On March 20, 2012, the U.S. Supreme Court decided Coleman v. Court of Appeals of Maryland, No. 10-1016, holding that states retain sovereign immunity and cannot be subjected to suits for damages by employees alleging violations of the self-care provision of the Family and Medical Leave Act of 1993 (FMLA), 29 U.S.C. § 2612(a)(1)(D), because the abrogation of sovereign immunity through the self-care provision of the FMLA exceeded congressional power.
Coleman, an employee of the Court of Appeals of the State of Maryland was denied sick leave and informed he would be terminated unless he resigned. Coleman sued his employer in federal district court alleging an FMLA violation for failing to provide him with leave for his serious health condition. The district court dismissed the suit on the ground that the Maryland Court of Appeals, an entity of the State of Maryland, was immune from damages on the ground of sovereign immunity. The Fourth Circuit affirmed.
The Supreme Court affirmed. A majority of justices determined that the attempted abrogation of state sovereign immunity through the self-care provision of the FMLA was not a valid exercise of congressional power under § 5 of the Fourteenth Amendment. A plurality of the justices concluded that the self-care provision was not "congruent and proportional" to identified constitutional violations because "[w]ithout evidence of sex discrimination or sex stereotyping in the administration of sick leave, it is apparent that the congressional purpose in enacting the self-care provision is unrelated to these supposed wrongs." The plurality distinguished Nevada Dep't of Human Resources v. Hibbs, 538 U.S. 721 (2003), which held that Congress could subject states to suit for violations of 29 U.S.C. § 2612(a)(1)(C), the family-care provision of the FMLA, based on evidence in Hibbs that states had family-leave policies that differentiated on the basis of sex or had neutral policies that were administered in ways that discriminated on the basis of sex.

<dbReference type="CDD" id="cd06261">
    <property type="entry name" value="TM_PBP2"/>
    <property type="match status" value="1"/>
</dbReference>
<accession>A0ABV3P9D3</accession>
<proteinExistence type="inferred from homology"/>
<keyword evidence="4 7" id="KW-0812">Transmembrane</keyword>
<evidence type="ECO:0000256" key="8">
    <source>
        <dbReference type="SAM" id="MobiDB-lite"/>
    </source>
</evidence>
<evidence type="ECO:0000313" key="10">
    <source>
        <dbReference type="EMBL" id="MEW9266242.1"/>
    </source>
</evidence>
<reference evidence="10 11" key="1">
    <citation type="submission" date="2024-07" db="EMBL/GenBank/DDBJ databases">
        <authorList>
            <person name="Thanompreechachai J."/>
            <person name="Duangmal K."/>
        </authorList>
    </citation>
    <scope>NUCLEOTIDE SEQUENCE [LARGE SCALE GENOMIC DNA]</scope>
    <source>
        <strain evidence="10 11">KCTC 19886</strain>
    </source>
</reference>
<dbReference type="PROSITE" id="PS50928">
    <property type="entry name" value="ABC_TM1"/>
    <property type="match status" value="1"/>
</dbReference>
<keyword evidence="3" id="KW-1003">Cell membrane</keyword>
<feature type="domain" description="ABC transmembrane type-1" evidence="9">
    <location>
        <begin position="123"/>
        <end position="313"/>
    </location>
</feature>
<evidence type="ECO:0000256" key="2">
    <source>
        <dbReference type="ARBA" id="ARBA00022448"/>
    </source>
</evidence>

Justice Scalia, concurring in the judgment of the Court, reasoned that denying state employees leave for the purpose of self-care did not constitute conduct that itself violated the Fourteenth Amendment and was thus outside the province of congressional power to regulate.
Justice Kennedy announced the judgment of the Court and delivered an opinion in which Chief Justice Roberts and Justices Thomas and Alito joined. Justice Thomas filed a separate concurring opinion. Justice Scalia filed an opinion concurring in the judgment. Justice Ginsburg filed a dissenting opinion, in which Justice Breyer joined and in which Justices Sotomayor and Kagan joined except as to footnote 1.